Dorothy Vernon of Haddon Hall
|Illustrator||Howard Chandler Christy|
|Publisher||The Macmillan Company|
|Media type||Print (hardback & paperback)|
Dorothy Vernon of Haddon Hall is a 1902 historical novel written by Charles Major. Following the life and romances of Dorothy Vernon in Elizabethan England, the novel became the year's third most successful novel according to The Bookman annual list of bestselling novels. The novel was Charles Major's third, and his second bestseller, following When Knighthood Was in Flower.
Historically, Dorothy Vernon, the daughter of Sir George Vernon, the owner of Haddon Hall, married John Manners, the second son of Thomas Manners, 1st Earl of Rutland (circa 1492 - 1543) in 1563. Sir George supposedly disapproved of the union, possibly because the Manners were Protestants and the Vernons were Catholics. According to legend, 18-year-old Dorothy eloped with Manners.
In the novel, neither Dorothy Vernon nor John Manners has any siblings. Also, John Manners' father is alive. In the novel, the elopement takes place in 1568 (an adjustment needed to make it line up with Queen Mary's flight to England, which is a plot point in the novel).
The story is narrated by Sir George Vernon's 35-year-old cousin, Malcolm François de Lorraine Vernon. Raised in France, he became enamored of Mary, Queen of Scots, when she was a youth there, and followed her to Scotland. Historically speaking, Mary was captured, imprisoned, and forced to abdicate the Scottish throne in July 1567, but in the novel, Malcolm receives word of Mary's capture in the Fall. He immediately flees to England, and heads to Haddon Hall to take refuge with Sir George. On the way, he meets and becomes friends with John Manners, son of Sir George's hated enemy Thomas Manners (Lord Rutland).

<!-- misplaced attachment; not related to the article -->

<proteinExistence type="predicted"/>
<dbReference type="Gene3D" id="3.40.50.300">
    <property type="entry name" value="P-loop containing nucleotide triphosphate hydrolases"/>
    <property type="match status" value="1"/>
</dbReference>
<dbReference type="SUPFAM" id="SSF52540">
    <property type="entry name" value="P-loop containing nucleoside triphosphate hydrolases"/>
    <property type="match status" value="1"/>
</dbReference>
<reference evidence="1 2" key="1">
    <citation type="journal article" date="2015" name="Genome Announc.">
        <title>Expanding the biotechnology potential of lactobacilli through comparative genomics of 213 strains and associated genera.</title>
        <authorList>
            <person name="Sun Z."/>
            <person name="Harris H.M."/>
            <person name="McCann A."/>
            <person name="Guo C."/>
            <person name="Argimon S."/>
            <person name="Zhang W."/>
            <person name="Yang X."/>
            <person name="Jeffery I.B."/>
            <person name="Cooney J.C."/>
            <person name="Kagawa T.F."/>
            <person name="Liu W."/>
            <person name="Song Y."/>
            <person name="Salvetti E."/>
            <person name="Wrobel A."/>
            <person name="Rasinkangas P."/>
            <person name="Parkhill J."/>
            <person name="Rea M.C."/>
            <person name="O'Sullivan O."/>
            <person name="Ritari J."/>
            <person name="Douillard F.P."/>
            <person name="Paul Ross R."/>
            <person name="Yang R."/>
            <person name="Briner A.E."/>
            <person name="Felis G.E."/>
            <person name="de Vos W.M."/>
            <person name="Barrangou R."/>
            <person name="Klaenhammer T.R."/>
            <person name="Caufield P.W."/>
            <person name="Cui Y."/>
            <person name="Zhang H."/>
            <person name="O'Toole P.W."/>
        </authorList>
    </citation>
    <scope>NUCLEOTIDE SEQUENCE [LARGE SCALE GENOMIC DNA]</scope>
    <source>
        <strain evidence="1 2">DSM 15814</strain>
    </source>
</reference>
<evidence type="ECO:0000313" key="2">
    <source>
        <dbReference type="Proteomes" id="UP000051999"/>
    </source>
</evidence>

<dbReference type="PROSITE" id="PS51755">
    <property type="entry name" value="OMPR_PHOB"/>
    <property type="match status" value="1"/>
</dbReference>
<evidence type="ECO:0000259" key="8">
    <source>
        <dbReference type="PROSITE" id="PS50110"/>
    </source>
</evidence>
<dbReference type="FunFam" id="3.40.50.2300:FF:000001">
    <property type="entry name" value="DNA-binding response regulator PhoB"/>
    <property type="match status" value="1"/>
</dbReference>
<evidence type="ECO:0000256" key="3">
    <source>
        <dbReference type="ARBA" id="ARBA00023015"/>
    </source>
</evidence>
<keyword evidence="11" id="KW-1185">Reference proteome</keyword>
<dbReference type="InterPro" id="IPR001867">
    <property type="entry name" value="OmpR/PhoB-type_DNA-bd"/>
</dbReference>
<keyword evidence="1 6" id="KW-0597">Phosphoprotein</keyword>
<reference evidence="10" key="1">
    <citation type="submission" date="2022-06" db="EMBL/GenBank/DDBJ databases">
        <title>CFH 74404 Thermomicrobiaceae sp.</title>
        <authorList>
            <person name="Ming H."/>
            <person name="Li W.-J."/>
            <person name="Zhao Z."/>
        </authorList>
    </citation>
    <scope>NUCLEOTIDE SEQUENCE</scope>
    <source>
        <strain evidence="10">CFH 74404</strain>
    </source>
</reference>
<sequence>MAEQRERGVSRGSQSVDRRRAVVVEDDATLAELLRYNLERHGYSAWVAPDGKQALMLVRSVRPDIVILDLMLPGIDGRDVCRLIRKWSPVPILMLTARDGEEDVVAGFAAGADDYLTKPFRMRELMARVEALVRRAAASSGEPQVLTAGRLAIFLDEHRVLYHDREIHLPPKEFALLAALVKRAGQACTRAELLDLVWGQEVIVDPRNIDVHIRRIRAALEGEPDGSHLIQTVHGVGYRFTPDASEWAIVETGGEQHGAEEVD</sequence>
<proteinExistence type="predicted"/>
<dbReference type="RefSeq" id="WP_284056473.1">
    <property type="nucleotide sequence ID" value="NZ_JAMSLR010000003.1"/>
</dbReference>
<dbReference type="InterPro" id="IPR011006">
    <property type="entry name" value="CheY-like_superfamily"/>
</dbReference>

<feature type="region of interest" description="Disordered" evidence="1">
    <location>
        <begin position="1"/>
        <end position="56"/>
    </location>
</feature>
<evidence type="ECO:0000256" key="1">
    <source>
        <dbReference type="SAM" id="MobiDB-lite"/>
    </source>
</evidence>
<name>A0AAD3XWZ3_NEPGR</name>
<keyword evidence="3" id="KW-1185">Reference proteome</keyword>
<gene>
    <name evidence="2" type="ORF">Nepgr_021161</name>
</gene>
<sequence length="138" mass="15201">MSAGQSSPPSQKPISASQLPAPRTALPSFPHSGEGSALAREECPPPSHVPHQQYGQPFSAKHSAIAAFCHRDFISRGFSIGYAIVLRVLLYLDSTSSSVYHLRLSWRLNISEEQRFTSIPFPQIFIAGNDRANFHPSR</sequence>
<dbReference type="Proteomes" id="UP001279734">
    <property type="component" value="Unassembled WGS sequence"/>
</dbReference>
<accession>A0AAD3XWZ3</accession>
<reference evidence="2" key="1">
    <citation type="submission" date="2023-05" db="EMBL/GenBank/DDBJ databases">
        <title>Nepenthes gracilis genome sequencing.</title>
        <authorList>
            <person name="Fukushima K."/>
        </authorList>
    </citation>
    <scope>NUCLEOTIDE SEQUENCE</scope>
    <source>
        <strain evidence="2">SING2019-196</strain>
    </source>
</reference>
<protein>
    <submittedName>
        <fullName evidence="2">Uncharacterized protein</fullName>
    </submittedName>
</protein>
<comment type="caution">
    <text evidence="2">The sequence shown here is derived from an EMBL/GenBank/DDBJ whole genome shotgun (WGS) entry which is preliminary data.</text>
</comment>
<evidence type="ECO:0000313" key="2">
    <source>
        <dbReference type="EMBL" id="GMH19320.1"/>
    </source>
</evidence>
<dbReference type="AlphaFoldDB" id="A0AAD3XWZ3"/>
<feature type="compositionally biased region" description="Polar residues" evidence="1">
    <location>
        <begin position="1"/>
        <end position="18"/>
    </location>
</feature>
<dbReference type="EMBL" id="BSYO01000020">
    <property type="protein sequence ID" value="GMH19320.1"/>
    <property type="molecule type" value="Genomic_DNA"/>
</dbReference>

Years earlier, Sir George had suggested that Malcolm marry George's daughter Dorothy as a way to keep the Vernon properties held by Vernons. Dorothy at the time had been an awkward adolescent; she now is a mature, strong-willed, red-headed beauty. On his way to Haddon Hall, Malcolm (still in the company of John Manners) encounters Dorothy, her aunt, and her friend Madge, all of whom live at Haddon Hall. Catching glimpses of each other, John Manners and Dorothy instantly begin to be attracted to each other. Malcolm, by contrast, sees his cousin as too beautiful and strong-willed to make a good wife.
As the book progresses, Dorothy and John develop a secret romance, aided by Malcolm and hidden from her father, who first presses her to marry Malcolm, and then the son of the Earl of Derby. Various dramatic elements include a chapter in which Dorothy is imprisoned in her bedroom, but manages to disguise herself as Malcolm to escape and meet John; John fails to recognize her, thinking her a male stranger, and makes some embarrassing remarks about his previous love affairs, and then when he realizes she is a woman, fails to recognize her as Dorothy, but attempts to kiss her, causing her to reveal herself. Later, John disguises himself and takes a job as a household servant at Haddon Hall to be able to spend time with Dorothy; she fails to recognize him for days until he reveals himself.
This ruse ends when Dorothy quarrels with her father, who attempts to strike her. John jumps in the way and is struck unconscious, and a distraught Dorothy reveals that this is the lover her father suspected her of having. Her father orders him imprisoned in the dungeon, to be hanged the next day if the blow to his head does not kill him, but Malcolm, aided by Dorothy's Aunt (also named Dorothy), arrange for his escape.
Subsequently, Queen Mary escapes from Scotland and takes secret refuge at Lord Rutland's estate.